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“Do you hate being introduced as a billionaire?”

“I do,” he said.

“I apologize.”

But I couldn’t NOT mention it. Howard Marks is worth $1.9 billion. He’s #374 on the Forbes richest list. And co-founded Oaktree Capital.

He said it’s okay.  “On the one hand, people want to hear it. And it gets you more attention, but on the other hand they don’t say, ‘Here’s Howard Marks, tennis player’ or ‘Howard Marks, father of two.’ I don’t think how much money I have sums me up. And I don’t think it’s the greatest thing about me.”

So I dove into that. Because money is a cause of so many people’s stress. And suffering. Some people think money = wellbeing. And in some ways it does. But in a lot of ways, it doesn’t.

I told him about a theory I have…

Having multiple billions doesn’t make your life any easier or better than having ten million dollars. Or even less.

When I search for ways to make money, I’m searching for ways to create more freedom in my life.

And I’ve found that loving what you do and having contentment are much better ways to gain freedom than having a billion dollars.

Howard agreed.

“There’s no question.”

He told me his favorite quote. It’s from a guy named Christopher Morley (an English writer):

“There’s only one success… to be able to live your life your own way.”

I asked Howard how he did this…

How did he create life the way HE wants it to be?

Here’s what I learned:


Howard writes about something he calls, “second level thinking.”

Second level thinking is how he mastered:

A) market cycles

B) and personal cycles

He broke it down for me. He told me what he knows. And what he’ll never know.

I’ll explain.

He said, “In the investment business, we sometimes know what’s going to happen. But we never know when. We should never act with extreme conviction… The world is too uncertain to permit certainty.

Acting without “extreme conviction.” That’s key.

Meaning, rather than wondering, “Will it fail?”, “Will I fail?”, he thinks.

He takes a step back.


People always talk about failing fast. And risk.

Risk requires thought.

Howard doesn’t take blind risks.

He relies on universal facts…

  • You can’t predict the future.
  • No one can.
  • There’s always an element of the unknown in everything.

And then he evaluates the psychology of people. Because markets aren’t run by money. They’re run by people.

Howard puts this idea in his new book, “Mastering the Market Cycle: Getting the Odds on Your Side.”

People are often irrational.

And not just “other” people. You, too. I need to know I’m irrational.

This will help me from taking risks that hurt me. It will help me zoom out. And think in layers.


The market cycle can be described as a pendulum. So when the pendulum is moving in one direction, more and more energy is going in that direction. Until finally, there’s no energy left.

And then, just when it seems like things are going to go on forever… the energy runs out.

The pendulum goes back to the middle. And then all the way in the opposite direction.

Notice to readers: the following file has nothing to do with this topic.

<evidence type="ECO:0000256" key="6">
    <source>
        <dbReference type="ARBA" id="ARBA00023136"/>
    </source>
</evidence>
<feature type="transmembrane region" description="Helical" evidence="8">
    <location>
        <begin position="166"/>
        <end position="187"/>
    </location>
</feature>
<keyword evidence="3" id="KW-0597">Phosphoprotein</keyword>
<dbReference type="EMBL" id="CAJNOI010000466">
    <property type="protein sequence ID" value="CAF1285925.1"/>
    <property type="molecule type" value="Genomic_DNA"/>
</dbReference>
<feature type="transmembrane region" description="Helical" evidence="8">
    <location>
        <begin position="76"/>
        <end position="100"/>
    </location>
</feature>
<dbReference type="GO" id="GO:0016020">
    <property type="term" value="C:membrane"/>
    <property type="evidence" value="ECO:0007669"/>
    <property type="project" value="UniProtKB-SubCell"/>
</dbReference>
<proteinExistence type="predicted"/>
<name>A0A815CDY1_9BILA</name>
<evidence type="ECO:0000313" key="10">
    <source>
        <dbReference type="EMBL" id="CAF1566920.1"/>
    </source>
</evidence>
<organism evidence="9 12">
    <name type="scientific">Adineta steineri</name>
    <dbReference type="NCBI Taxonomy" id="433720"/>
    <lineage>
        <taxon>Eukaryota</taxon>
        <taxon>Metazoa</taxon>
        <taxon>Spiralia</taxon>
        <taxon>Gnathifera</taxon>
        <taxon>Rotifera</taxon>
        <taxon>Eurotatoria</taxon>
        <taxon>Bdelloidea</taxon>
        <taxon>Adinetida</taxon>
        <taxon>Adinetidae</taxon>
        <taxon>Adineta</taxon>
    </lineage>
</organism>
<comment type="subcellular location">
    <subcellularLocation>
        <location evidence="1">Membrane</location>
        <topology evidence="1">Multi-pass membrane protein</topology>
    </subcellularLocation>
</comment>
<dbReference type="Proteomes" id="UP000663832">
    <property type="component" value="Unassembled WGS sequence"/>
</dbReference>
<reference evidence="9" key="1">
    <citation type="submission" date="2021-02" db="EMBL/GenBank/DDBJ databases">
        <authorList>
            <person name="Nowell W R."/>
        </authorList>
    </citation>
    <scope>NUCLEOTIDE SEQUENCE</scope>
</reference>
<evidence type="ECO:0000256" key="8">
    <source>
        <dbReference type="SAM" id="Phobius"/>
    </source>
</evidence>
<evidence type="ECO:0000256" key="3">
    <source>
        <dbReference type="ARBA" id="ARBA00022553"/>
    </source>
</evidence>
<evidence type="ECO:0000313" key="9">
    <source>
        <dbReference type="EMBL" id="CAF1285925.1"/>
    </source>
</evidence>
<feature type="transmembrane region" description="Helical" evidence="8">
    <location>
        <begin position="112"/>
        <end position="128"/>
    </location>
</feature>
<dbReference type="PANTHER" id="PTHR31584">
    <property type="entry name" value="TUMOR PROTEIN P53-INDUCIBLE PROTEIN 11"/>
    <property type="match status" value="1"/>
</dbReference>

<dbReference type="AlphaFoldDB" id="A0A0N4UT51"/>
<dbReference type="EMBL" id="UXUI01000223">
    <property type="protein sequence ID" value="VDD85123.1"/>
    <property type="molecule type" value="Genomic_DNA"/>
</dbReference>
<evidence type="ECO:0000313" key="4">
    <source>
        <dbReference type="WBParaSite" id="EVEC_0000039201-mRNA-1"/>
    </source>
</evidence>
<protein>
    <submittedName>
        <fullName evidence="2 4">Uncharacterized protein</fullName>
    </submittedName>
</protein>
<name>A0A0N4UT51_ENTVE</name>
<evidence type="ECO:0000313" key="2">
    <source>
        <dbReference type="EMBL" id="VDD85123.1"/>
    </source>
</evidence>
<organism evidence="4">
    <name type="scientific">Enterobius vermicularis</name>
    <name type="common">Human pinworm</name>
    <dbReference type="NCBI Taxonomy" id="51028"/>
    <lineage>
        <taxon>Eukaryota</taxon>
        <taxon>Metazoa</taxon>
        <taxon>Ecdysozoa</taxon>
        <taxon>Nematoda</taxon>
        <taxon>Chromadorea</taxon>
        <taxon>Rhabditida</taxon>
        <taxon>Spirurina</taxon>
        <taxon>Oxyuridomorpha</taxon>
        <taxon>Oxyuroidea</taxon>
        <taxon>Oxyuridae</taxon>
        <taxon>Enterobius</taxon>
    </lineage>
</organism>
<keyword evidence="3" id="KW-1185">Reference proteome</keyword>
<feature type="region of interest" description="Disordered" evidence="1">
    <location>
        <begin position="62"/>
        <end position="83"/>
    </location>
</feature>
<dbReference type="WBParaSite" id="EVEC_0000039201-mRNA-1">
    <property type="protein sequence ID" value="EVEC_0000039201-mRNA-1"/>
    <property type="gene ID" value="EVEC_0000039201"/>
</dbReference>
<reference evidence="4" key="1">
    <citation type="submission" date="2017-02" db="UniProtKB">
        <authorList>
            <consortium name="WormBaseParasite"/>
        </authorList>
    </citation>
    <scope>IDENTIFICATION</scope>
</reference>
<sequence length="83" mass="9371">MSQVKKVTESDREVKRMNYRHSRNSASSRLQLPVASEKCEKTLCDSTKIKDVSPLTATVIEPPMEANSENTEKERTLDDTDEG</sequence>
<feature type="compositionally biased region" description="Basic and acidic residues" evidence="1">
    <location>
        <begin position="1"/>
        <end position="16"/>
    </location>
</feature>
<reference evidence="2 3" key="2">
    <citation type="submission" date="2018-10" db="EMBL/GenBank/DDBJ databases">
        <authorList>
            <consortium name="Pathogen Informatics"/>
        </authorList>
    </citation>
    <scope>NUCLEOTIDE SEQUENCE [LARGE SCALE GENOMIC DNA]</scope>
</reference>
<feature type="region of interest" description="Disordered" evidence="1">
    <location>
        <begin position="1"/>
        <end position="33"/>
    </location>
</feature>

And Howard uses the pendulum analogy to describe investor psychology. And then he uses that psychology to invest.

I’ll give you an example.

The crash of ‘07-’08 was a total devastation to millions of people. They didn’t see it coming.

And the people who did see it coming (like Howard) didn’t know a key factor…


And Howard has a lot of quotes about this in the book like this one:

History doesn’t repeat but it rhymes.” – Mark Twain

But he relied on the pendulum theory.

If everything was going great, eventually it’d have to go back the other way.

So he got to work. He raised ten billion dollars. Then, when the timing was right, he invested it in distressed assets.

And because the government intervened with bailouts, the pendulum swung back to the good side pretty fast.

It could’ve taken 100 years. It could’ve taken 20. But Howard got lucky. He couldn’t predict WHEN the market would rebound. But he could predict that it would eventually. And he invested in that.

And all of this (mastering market cycles) relates to mastering your personal cycles. If you know yourself as a pendulum, you can see which way you’re swinging.

You can see “Oh, I’m feeling depressed right now. Or anxious.” And then you can predict that you’ll swing back to the middle.

I like this idea of studying markets cycles as a way to understand people. And vice versa.

This way you’re not thinking in tunnel vision. This way you can think deeper. And connect dots.

Howard filled his book with brilliant ideas. And they’re all well-explained. He gives quote after quote from brilliant mathematicians, writers, economists and so on. And with each one, I kept thinking, “Oh, this quote sums up the book perfectly.”

And then I’d read another.

Then he came on the podcast. And gave me quotes of his own.

I like this one:

“Investing is a competitive game. You are in there trying to find the cheap assets.

And so is everybody else.

You are in there trying to hold more at the right time and less at the wrong time.

And so is everybody else.

So to some extent, you have to learn how to think different than everybody else and better. Thinking different isn’t enough if it’s worse. It has to be different and better…”